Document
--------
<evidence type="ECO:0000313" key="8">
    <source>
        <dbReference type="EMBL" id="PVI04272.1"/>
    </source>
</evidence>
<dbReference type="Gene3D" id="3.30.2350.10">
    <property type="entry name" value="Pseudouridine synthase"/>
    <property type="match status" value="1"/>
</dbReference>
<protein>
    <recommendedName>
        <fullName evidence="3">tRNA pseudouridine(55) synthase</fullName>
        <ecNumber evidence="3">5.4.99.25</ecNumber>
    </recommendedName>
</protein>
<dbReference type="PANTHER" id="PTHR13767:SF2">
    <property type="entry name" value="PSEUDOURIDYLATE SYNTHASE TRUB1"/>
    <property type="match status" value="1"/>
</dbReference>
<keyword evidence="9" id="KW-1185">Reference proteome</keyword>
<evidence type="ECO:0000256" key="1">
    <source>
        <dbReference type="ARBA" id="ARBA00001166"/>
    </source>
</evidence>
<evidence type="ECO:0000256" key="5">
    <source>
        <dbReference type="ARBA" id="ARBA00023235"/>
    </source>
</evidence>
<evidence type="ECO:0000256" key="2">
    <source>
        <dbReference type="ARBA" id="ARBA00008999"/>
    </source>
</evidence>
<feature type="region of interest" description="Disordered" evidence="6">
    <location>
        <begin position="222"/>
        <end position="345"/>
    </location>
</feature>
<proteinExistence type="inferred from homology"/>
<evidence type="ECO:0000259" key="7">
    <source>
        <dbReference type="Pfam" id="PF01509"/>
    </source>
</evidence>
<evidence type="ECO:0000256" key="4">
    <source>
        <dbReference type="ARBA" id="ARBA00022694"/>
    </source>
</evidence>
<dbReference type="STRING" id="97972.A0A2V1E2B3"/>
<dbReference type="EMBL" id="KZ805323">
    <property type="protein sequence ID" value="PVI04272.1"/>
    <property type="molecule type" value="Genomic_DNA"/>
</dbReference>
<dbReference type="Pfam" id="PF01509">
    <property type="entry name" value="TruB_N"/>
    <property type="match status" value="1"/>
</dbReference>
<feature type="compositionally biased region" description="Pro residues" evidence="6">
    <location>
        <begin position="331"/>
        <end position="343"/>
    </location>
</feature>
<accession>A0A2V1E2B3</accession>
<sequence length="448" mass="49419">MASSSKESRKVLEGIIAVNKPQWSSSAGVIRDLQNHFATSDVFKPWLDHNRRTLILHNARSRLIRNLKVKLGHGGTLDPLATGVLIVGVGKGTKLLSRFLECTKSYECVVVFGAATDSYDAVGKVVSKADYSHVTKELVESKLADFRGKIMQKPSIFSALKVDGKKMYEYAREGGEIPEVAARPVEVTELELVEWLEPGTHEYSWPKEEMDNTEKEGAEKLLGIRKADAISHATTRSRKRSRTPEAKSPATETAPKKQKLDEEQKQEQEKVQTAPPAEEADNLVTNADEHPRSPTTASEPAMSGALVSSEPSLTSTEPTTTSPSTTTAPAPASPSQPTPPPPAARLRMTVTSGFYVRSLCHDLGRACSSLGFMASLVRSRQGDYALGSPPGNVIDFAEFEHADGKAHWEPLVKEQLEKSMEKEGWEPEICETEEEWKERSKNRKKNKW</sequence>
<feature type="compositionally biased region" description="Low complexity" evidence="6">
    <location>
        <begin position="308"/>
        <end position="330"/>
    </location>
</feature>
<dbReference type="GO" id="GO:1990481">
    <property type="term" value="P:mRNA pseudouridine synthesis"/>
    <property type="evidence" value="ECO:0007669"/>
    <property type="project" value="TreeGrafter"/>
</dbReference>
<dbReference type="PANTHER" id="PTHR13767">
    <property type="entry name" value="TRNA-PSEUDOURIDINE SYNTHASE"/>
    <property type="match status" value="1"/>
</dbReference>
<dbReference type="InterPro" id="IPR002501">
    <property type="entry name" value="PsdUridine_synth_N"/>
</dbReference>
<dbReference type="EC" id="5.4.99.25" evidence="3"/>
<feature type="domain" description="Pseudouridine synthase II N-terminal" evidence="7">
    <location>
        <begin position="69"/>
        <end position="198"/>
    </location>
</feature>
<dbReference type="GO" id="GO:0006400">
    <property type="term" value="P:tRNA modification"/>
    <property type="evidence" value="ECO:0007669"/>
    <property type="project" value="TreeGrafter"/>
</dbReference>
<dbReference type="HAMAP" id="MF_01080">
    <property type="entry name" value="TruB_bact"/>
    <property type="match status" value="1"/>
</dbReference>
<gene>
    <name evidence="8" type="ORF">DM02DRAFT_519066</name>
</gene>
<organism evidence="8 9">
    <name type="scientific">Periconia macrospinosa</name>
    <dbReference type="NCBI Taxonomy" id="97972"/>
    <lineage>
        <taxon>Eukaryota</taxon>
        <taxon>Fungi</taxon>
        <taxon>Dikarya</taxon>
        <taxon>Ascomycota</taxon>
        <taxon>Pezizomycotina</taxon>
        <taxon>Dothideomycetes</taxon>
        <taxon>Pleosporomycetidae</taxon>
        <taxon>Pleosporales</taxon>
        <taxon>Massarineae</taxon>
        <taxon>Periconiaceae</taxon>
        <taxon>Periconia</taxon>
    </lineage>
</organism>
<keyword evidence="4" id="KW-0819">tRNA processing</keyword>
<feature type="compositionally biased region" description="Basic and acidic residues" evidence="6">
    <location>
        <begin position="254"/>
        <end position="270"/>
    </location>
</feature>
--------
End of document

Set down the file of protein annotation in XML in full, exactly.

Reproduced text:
<evidence type="ECO:0000313" key="8">
    <source>
        <dbReference type="EMBL" id="PVI04272.1"/>
    </source>
</evidence>
<dbReference type="Gene3D" id="3.30.2350.10">
    <property type="entry name" value="Pseudouridine synthase"/>
    <property type="match status" value="1"/>
</dbReference>
<protein>
    <recommendedName>
        <fullName evidence="3">tRNA pseudouridine(55) synthase</fullName>
        <ecNumber evidence="3">5.4.99.25</ecNumber>
    </recommendedName>
</protein>
<dbReference type="PANTHER" id="PTHR13767:SF2">
    <property type="entry name" value="PSEUDOURIDYLATE SYNTHASE TRUB1"/>
    <property type="match status" value="1"/>
</dbReference>
<keyword evidence="9" id="KW-1185">Reference proteome</keyword>
<evidence type="ECO:0000256" key="1">
    <source>
        <dbReference type="ARBA" id="ARBA00001166"/>
    </source>
</evidence>
<evidence type="ECO:0000256" key="5">
    <source>
        <dbReference type="ARBA" id="ARBA00023235"/>
    </source>
</evidence>
<evidence type="ECO:0000256" key="2">
    <source>
        <dbReference type="ARBA" id="ARBA00008999"/>
    </source>
</evidence>
<feature type="region of interest" description="Disordered" evidence="6">
    <location>
        <begin position="222"/>
        <end position="345"/>
    </location>
</feature>
<proteinExistence type="inferred from homology"/>
<evidence type="ECO:0000259" key="7">
    <source>
        <dbReference type="Pfam" id="PF01509"/>
    </source>
</evidence>
<evidence type="ECO:0000256" key="4">
    <source>
        <dbReference type="ARBA" id="ARBA00022694"/>
    </source>
</evidence>
<dbReference type="STRING" id="97972.A0A2V1E2B3"/>
<dbReference type="EMBL" id="KZ805323">
    <property type="protein sequence ID" value="PVI04272.1"/>
    <property type="molecule type" value="Genomic_DNA"/>
</dbReference>
<dbReference type="Pfam" id="PF01509">
    <property type="entry name" value="TruB_N"/>
    <property type="match status" value="1"/>
</dbReference>
<feature type="compositionally biased region" description="Pro residues" evidence="6">
    <location>
        <begin position="331"/>
        <end position="343"/>
    </location>
</feature>
<accession>A0A2V1E2B3</accession>
<sequence length="448" mass="49419">MASSSKESRKVLEGIIAVNKPQWSSSAGVIRDLQNHFATSDVFKPWLDHNRRTLILHNARSRLIRNLKVKLGHGGTLDPLATGVLIVGVGKGTKLLSRFLECTKSYECVVVFGAATDSYDAVGKVVSKADYSHVTKELVESKLADFRGKIMQKPSIFSALKVDGKKMYEYAREGGEIPEVAARPVEVTELELVEWLEPGTHEYSWPKEEMDNTEKEGAEKLLGIRKADAISHATTRSRKRSRTPEAKSPATETAPKKQKLDEEQKQEQEKVQTAPPAEEADNLVTNADEHPRSPTTASEPAMSGALVSSEPSLTSTEPTTTSPSTTTAPAPASPSQPTPPPPAARLRMTVTSGFYVRSLCHDLGRACSSLGFMASLVRSRQGDYALGSPPGNVIDFAEFEHADGKAHWEPLVKEQLEKSMEKEGWEPEICETEEEWKERSKNRKKNKW</sequence>
<feature type="compositionally biased region" description="Low complexity" evidence="6">
    <location>
        <begin position="308"/>
        <end position="330"/>
    </location>
</feature>
<dbReference type="GO" id="GO:1990481">
    <property type="term" value="P:mRNA pseudouridine synthesis"/>
    <property type="evidence" value="ECO:0007669"/>
    <property type="project" value="TreeGrafter"/>
</dbReference>
<dbReference type="PANTHER" id="PTHR13767">
    <property type="entry name" value="TRNA-PSEUDOURIDINE SYNTHASE"/>
    <property type="match status" value="1"/>
</dbReference>
<dbReference type="InterPro" id="IPR002501">
    <property type="entry name" value="PsdUridine_synth_N"/>
</dbReference>
<dbReference type="EC" id="5.4.99.25" evidence="3"/>
<feature type="domain" description="Pseudouridine synthase II N-terminal" evidence="7">
    <location>
        <begin position="69"/>
        <end position="198"/>
    </location>
</feature>
<dbReference type="GO" id="GO:0006400">
    <property type="term" value="P:tRNA modification"/>
    <property type="evidence" value="ECO:0007669"/>
    <property type="project" value="TreeGrafter"/>
</dbReference>
<dbReference type="HAMAP" id="MF_01080">
    <property type="entry name" value="TruB_bact"/>
    <property type="match status" value="1"/>
</dbReference>
<gene>
    <name evidence="8" type="ORF">DM02DRAFT_519066</name>
</gene>
<organism evidence="8 9">
    <name type="scientific">Periconia macrospinosa</name>
    <dbReference type="NCBI Taxonomy" id="97972"/>
    <lineage>
        <taxon>Eukaryota</taxon>
        <taxon>Fungi</taxon>
        <taxon>Dikarya</taxon>
        <taxon>Ascomycota</taxon>
        <taxon>Pezizomycotina</taxon>
        <taxon>Dothideomycetes</taxon>
        <taxon>Pleosporomycetidae</taxon>
        <taxon>Pleosporales</taxon>
        <taxon>Massarineae</taxon>
        <taxon>Periconiaceae</taxon>
        <taxon>Periconia</taxon>
    </lineage>
</organism>
<keyword evidence="4" id="KW-0819">tRNA processing</keyword>
<feature type="compositionally biased region" description="Basic and acidic residues" evidence="6">
    <location>
        <begin position="254"/>
        <end position="270"/>
    </location>
</feature>